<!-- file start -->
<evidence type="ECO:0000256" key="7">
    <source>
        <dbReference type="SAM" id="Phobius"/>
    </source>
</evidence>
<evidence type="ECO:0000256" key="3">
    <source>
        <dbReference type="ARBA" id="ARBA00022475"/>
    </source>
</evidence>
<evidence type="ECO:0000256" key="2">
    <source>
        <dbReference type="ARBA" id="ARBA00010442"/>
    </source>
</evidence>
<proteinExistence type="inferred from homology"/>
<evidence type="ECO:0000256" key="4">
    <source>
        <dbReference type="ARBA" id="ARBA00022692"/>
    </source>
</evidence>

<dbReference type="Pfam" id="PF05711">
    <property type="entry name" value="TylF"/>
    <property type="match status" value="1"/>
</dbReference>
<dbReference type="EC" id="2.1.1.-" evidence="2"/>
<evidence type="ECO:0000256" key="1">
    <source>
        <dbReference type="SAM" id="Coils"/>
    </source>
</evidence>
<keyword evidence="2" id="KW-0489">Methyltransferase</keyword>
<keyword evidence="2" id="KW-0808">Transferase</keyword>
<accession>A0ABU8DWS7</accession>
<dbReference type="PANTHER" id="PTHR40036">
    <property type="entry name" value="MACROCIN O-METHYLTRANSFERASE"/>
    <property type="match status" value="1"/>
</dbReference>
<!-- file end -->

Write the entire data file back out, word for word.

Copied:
<evidence type="ECO:0000256" key="7">
    <source>
        <dbReference type="SAM" id="Phobius"/>
    </source>
</evidence>
<evidence type="ECO:0000256" key="3">
    <source>
        <dbReference type="ARBA" id="ARBA00022475"/>
    </source>
</evidence>
<evidence type="ECO:0000256" key="2">
    <source>
        <dbReference type="ARBA" id="ARBA00010442"/>
    </source>
</evidence>
<proteinExistence type="inferred from homology"/>
<evidence type="ECO:0000256" key="4">
    <source>
        <dbReference type="ARBA" id="ARBA00022692"/>
    </source>
</evidence>

<dbReference type="Pfam" id="PF05711">
    <property type="entry name" value="TylF"/>
    <property type="match status" value="1"/>
</dbReference>
<dbReference type="EC" id="2.1.1.-" evidence="2"/>
<evidence type="ECO:0000256" key="1">
    <source>
        <dbReference type="SAM" id="Coils"/>
    </source>
</evidence>
<keyword evidence="2" id="KW-0489">Methyltransferase</keyword>
<keyword evidence="2" id="KW-0808">Transferase</keyword>
<accession>A0ABU8DWS7</accession>
<dbReference type="PANTHER" id="PTHR40036">
    <property type="entry name" value="MACROCIN O-METHYLTRANSFERASE"/>
    <property type="match status" value="1"/>
</dbReference>